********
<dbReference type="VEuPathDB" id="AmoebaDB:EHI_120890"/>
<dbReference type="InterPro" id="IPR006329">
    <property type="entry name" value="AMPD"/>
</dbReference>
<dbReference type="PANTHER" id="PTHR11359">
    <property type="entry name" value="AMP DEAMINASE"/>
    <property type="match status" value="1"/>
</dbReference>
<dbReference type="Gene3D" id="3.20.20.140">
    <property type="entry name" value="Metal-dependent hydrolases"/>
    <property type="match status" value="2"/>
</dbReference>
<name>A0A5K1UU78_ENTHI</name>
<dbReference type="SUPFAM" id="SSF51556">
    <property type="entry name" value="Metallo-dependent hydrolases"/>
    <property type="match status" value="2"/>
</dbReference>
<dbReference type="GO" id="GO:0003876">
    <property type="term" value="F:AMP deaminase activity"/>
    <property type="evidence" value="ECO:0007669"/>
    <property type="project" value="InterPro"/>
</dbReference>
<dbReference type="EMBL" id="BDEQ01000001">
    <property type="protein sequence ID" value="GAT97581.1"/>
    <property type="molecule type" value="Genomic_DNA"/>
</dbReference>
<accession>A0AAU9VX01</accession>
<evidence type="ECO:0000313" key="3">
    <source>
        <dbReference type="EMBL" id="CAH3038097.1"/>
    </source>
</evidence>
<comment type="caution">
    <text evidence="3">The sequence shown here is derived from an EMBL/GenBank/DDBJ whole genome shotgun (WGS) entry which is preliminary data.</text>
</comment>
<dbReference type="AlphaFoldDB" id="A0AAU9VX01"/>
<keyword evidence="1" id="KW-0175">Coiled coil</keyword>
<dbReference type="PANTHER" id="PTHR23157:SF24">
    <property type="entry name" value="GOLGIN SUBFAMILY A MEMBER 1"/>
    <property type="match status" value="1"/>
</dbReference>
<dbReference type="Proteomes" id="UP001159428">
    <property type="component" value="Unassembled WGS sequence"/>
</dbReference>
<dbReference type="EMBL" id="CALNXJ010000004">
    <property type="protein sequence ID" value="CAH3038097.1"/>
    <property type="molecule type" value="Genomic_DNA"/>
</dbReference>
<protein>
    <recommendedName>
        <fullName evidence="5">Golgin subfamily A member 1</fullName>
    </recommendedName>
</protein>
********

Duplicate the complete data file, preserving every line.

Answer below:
<dbReference type="VEuPathDB" id="AmoebaDB:EHI_120890"/>
<dbReference type="InterPro" id="IPR006329">
    <property type="entry name" value="AMPD"/>
</dbReference>
<dbReference type="PANTHER" id="PTHR11359">
    <property type="entry name" value="AMP DEAMINASE"/>
    <property type="match status" value="1"/>
</dbReference>
<dbReference type="Gene3D" id="3.20.20.140">
    <property type="entry name" value="Metal-dependent hydrolases"/>
    <property type="match status" value="2"/>
</dbReference>
<name>A0A5K1UU78_ENTHI</name>
<dbReference type="SUPFAM" id="SSF51556">
    <property type="entry name" value="Metallo-dependent hydrolases"/>
    <property type="match status" value="2"/>
</dbReference>
<dbReference type="GO" id="GO:0003876">
    <property type="term" value="F:AMP deaminase activity"/>
    <property type="evidence" value="ECO:0007669"/>
    <property type="project" value="InterPro"/>
</dbReference>
<dbReference type="EMBL" id="BDEQ01000001">
    <property type="protein sequence ID" value="GAT97581.1"/>
    <property type="molecule type" value="Genomic_DNA"/>
</dbReference>
<accession>A0AAU9VX01</accession>
<evidence type="ECO:0000313" key="3">
    <source>
        <dbReference type="EMBL" id="CAH3038097.1"/>
    </source>
</evidence>
<comment type="caution">
    <text evidence="3">The sequence shown here is derived from an EMBL/GenBank/DDBJ whole genome shotgun (WGS) entry which is preliminary data.</text>
</comment>
<dbReference type="AlphaFoldDB" id="A0AAU9VX01"/>
<keyword evidence="1" id="KW-0175">Coiled coil</keyword>
<dbReference type="PANTHER" id="PTHR23157:SF24">
    <property type="entry name" value="GOLGIN SUBFAMILY A MEMBER 1"/>
    <property type="match status" value="1"/>
</dbReference>
<dbReference type="Proteomes" id="UP001159428">
    <property type="component" value="Unassembled WGS sequence"/>
</dbReference>
<dbReference type="EMBL" id="CALNXJ010000004">
    <property type="protein sequence ID" value="CAH3038097.1"/>
    <property type="molecule type" value="Genomic_DNA"/>
</dbReference>
<protein>
    <recommendedName>
        <fullName evidence="5">Golgin subfamily A member 1</fullName>
    </recommendedName>
</protein>